________________ CM . . . . Volume XIV Number 11 . . . . January 25, 2008


Matthew and Stephen.

Jean-Rock Gaudreault. Translated by Linda Gaboriau.
Toronto, ON: Playwrights Canada Press, 2005.
38 pp., pbk., $13.95.
ISBN 978-0-88754-764-5.

Grades 6 and up / Ages 11 and up.

Review by Jocelyn A. Dimm.

*** /4


(opening scene)
(STEPHEN comes charging out of his house, visibly furious. We hear his mother calling him.)

STEPHEN: No, I won’t go to that school! I didn’t want to move, nobody asked my opinion! I don’t  know anyone around here!...Make new friends? It’s too hard, it takes too long. (He looks around.) No mountains, no woods…just houses that all look the same. And papers on the ground everywhere. It doesn’t smell of flowers, it smells of cars…The sky is different, its so low, looks like its going to hit the chimneys. There’s nowhere to pick raspberries, you have to buy them at the store. And besides my room is smaller, much smaller. It smells of paint. We can’t take a vacation because of the move…I don’t like it here. I don’t want to grow up here. I want everything to be like it was before.

STEPHEN walks away from the house, crying.
Suddenly a stone thrown from the house across the street falls at his feet. STEPHEN notices MATTHEW.

The beginning of Matthew and Stephen presents the reader with a perplexing opening. The boys are 12-years-old; on the cover of the script, there is a picture of two boys around the age of three, and the play has been produced on stage with 20-year-old actors in the roles as children. As one reads on, the possibilities of this ‘every age’ theory become a bit clearer.

     Matthew’s mother is dead, and his father is away on a ‘trip.’ Matthew lives with his guardians across the street from Stephen who has just moved to town. Stephen did not want to move and is angry over the move. From the moment the boys meet, they share their philosophies on life through their arguing where personal narratives are highlighted among their disagreements. Their imaginations are full of ideas, magic tricks, evil formulas, and thoughts on friendship, adults, illness, and death to name a few. Matthew even starts to help Stephen plan how to return to his old home and how to divorce his parents. Then Stephen goes to school and finds out why no one will play with Matthew. Matthew is sick, and people are afraid he will make other children sick too. In the end, there is only one boy sitting on the porch talking about having lots of time to do all the things the two boys planned together.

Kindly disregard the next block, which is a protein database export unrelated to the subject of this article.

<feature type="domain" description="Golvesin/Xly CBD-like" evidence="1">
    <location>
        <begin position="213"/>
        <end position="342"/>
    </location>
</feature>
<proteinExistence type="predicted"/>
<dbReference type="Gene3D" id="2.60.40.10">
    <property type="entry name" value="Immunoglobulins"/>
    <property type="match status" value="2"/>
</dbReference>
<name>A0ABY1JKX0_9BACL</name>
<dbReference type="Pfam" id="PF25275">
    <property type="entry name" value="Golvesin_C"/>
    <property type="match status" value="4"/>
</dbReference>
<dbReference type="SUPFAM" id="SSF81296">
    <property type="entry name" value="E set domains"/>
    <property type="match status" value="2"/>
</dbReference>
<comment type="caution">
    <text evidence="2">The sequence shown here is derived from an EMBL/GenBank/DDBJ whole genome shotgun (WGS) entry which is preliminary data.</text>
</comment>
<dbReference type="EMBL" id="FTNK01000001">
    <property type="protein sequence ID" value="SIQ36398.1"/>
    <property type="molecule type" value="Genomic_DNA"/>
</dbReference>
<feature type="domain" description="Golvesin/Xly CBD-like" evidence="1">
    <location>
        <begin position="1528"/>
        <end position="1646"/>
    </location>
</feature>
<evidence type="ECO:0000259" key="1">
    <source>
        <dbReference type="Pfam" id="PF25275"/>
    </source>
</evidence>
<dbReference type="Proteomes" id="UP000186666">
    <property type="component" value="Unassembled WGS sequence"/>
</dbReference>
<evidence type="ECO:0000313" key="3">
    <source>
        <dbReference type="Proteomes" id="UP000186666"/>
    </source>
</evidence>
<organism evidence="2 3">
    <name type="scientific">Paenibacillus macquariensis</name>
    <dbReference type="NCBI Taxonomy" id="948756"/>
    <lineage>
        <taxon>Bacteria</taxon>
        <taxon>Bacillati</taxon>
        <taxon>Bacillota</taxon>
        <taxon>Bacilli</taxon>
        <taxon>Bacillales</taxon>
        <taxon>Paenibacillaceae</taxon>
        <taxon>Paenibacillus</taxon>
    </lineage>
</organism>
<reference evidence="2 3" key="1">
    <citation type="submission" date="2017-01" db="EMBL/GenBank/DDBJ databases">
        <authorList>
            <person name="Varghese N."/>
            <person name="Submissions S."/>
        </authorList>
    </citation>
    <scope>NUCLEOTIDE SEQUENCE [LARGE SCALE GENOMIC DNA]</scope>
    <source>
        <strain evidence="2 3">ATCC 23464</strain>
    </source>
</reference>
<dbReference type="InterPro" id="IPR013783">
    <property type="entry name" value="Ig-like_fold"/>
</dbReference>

It is hard to determine whether this is a play about children for children or a play about children for adults, but, if it is for children, the focus is around a child who is dying and that issue, itself, is a sensitive topic. Some of the references are outdated, such as the one where Stephen returns to his house to get his Zorro comic. Zorro is for the most part a pop culture icon of the 60’s and 70’s, and one most children today may never have heard of. Also, in many ways, the two boys act more like 10-year-olds than 12-year-olds.

     Having said that, Matthew and Stephen, as mentioned before, has been staged with adults in the main roles, and, with such sensitive subject matter, perhaps this is with good reason and why the play may need to be approached by having younger students view and discuss it with adults.

     The play was awarded the Theatre Jeuness de Radio France prize, and the English production opened on Broadway.

     Staging a production of this play with students or studying it in a classroom setting would require additional research and discussion of the subject matter.

Recommended with reservations.

Jocelyn A. Dimm is a sessional instructor and PhD Candidate at the University of Victoria where she teaches drama education and young adult literature in the Faculty of Education.

To comment on this title or this review, send mail to cm@umanitoba.ca.

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